Section 529 Plans

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The costs of higher education continue to rise. One estimate forecasts a price tag topping $300,000 for four years at an in-state public school by 2031. And that means most families will need to carefully consider how they can best manage this expense.

A great option is to sign up with a savings vehicle that offers a tax break as you sock away money. A qualified tuition plan — also known as a Section 529 college savings plan — is an example. Assets in 529 plans hit $166 billion in 2012, according to investment research firm Morningstar Fund Research.

How the Plan Works

529 plans are operated by many states, as well as some educational institutions. Although every 529 plan differs slightly, most can be categorized as either a savings plan or a prepaid tuition plan. Prepaid plans generally allow you to pay for tuition (and in some cases, room and board) at today’s rates for a student who will attend college in the future. A cautionary note: Many of these plans are sponsored by state governments, and require either the owner or beneficiary to be a state resident.

A college savings plan, in contrast to a prepaid plan, generally allows you — the account holder — to open an account for a student (the “beneficiary”) and then choose among several investment options. These might include stock or bond funds, or age-based portfolios that automatically shift to more conservative investments as the beneficiary gets closer to college age.

Why 529 Plans are Popular

Earnings on the funds in a 529 plan aren’t subject to federal income tax. Earnings also escape state income tax in many — although not all — states.

Moreover, distributions from a 529 plan typically can be made without penalties or federal taxes, as long as the funds are used for qualified higher education expenses at eligible institutions. This typically includes tuition, room and board, books and computer technology.

Contributions to 529 plans are limited only to the extent that they shouldn’t exceed the beneficiary’s qualified education expenses. (Withdrawals can’t exceed actual education expenses, either.) In addition, contributions to a particular beneficiary may trigger gift taxes if the amount, plus other gifts, exceeds the gift tax threshold.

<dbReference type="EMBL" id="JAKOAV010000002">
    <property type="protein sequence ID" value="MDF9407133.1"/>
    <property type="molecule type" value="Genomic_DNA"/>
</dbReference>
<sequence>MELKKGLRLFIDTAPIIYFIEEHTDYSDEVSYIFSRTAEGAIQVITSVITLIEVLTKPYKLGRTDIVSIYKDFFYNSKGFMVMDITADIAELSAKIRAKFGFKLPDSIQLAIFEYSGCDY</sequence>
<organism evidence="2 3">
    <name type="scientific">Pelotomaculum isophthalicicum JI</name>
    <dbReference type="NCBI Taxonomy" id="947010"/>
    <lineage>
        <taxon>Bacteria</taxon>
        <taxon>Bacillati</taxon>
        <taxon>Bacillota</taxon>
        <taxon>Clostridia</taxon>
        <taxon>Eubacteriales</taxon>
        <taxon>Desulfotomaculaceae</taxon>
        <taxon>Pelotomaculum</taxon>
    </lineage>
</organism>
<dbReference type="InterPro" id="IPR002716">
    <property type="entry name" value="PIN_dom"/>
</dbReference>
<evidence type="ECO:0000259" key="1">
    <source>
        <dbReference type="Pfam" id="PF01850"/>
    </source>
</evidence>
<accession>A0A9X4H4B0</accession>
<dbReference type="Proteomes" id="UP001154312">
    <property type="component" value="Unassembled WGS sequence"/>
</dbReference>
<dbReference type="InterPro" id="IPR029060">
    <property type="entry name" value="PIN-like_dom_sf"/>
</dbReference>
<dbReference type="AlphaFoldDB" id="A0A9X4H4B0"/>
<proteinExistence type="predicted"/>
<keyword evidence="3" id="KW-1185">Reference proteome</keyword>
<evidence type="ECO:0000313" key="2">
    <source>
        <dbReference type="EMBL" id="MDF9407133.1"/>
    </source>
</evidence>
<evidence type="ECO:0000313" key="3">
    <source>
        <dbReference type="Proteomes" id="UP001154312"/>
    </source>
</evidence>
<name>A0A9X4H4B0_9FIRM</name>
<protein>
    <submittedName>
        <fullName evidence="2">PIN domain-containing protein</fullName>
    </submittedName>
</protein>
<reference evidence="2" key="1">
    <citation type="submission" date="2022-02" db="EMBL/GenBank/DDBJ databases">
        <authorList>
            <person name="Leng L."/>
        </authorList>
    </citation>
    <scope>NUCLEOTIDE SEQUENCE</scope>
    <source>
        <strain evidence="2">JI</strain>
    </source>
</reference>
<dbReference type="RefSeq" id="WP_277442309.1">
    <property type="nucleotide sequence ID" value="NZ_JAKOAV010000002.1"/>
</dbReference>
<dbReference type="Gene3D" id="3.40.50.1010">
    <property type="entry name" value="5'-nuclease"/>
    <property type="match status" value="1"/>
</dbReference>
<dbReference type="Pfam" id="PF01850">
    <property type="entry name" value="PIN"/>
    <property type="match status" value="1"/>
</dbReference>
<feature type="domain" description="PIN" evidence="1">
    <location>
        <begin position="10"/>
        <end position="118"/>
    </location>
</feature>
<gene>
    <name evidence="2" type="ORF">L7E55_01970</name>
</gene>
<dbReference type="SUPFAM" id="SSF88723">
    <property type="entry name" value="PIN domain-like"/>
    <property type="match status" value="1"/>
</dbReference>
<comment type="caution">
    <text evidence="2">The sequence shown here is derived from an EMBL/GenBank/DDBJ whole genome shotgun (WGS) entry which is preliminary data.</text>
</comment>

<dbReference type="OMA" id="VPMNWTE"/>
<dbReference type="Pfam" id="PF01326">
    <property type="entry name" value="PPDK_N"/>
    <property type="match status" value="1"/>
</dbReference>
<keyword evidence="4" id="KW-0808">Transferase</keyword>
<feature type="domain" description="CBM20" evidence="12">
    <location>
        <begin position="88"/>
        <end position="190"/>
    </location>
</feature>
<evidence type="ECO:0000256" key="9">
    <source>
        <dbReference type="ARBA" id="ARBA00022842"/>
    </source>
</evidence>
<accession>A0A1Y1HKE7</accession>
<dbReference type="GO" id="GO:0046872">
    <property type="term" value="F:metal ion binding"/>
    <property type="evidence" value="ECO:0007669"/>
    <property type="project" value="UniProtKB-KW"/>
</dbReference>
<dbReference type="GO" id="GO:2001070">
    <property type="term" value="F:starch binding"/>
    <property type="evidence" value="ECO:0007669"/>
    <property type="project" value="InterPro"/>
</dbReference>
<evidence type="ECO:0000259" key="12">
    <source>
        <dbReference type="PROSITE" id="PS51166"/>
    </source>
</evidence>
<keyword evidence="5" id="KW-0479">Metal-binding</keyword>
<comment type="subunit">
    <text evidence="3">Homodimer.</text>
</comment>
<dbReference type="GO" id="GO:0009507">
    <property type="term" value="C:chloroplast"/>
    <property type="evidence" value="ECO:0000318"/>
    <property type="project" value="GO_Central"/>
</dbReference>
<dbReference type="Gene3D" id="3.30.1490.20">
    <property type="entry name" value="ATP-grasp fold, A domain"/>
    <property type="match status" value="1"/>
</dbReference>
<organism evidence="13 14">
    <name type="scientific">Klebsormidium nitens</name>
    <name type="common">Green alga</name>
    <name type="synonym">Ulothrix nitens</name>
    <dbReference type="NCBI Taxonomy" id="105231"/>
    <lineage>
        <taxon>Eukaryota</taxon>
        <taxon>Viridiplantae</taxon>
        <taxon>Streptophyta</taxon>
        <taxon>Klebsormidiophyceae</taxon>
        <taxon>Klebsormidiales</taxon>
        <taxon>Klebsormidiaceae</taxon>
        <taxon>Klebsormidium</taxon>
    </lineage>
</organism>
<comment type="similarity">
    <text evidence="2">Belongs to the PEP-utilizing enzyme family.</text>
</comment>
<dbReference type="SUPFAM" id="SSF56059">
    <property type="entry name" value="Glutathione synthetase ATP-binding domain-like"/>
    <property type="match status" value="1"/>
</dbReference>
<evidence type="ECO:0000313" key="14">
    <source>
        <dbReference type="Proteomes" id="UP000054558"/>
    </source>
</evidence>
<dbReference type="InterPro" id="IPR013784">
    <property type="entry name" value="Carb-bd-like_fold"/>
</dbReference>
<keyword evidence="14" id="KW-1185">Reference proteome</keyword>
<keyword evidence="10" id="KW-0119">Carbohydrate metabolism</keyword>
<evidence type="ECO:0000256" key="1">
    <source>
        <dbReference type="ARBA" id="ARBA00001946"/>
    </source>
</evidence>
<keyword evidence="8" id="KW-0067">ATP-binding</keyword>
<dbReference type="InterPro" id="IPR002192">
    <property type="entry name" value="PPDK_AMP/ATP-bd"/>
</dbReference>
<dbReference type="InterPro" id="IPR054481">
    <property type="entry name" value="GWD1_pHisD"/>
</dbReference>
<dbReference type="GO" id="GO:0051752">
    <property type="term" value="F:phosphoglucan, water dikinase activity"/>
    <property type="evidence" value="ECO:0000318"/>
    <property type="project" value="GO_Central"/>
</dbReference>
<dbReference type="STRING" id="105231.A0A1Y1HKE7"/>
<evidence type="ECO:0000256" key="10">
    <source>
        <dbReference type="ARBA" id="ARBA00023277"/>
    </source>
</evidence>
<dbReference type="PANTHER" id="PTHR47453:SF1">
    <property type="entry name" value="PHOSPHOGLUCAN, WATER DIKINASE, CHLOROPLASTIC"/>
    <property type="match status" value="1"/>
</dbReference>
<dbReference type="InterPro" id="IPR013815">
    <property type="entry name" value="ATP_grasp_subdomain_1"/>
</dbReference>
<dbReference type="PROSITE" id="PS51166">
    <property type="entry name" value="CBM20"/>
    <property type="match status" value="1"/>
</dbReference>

Anyone can establish a 529 plan or be named a plan beneficiary. So, while many plans are set up by parents for their children, you can open one for a friend or other relative — even yourself. The government doesn’t limit the number of plans you can open.

The donor(s) to a 529 plan, which in many cases are the parents, retain control of the funds until they’re withdrawn.

But, what if your child makes it through college and by a stroke of good fortune has money remaining in his or her 529 plan? You typically can change the beneficiary to another family member without triggering federal income taxes, although there could be gift tax issues.

While many state plans offer tax credits or deductions to win their residents’ 529 business, you generally can invest in plans offered by any state. And, the funds in many plans can be used in any state.

Some plans are offered directly by a state or educational institution; you may even be able to open an account online. Others are sold through financial advisors or brokers, which may impose additional fees or charges.

The Downside

While Sec. 529 plans offer significant benefits, they’re not without some drawbacks. If you withdraw money and don’t use it for qualified educational expenses, for instance, the earnings generally will be subject to taxes as well as a 10% penalty. As with any investment, your account value can fluctuate.

In addition, as with any investment, you’ll be charged some fees to cover managing the account. Research the fees to ensure they’re reasonable.

The Bottom Line

Despite these shortcomings, many 529 plans offer a worthwhile means of saving for college — which remains one of the best investments anyone can make. For additional information on our estate & trust services, please contact Jordon Rosen, CPA, AEP, at 302.225.0600 or click here to email Jordon.  In a brief consultation he can assess your situation and determine the best way to proceed.

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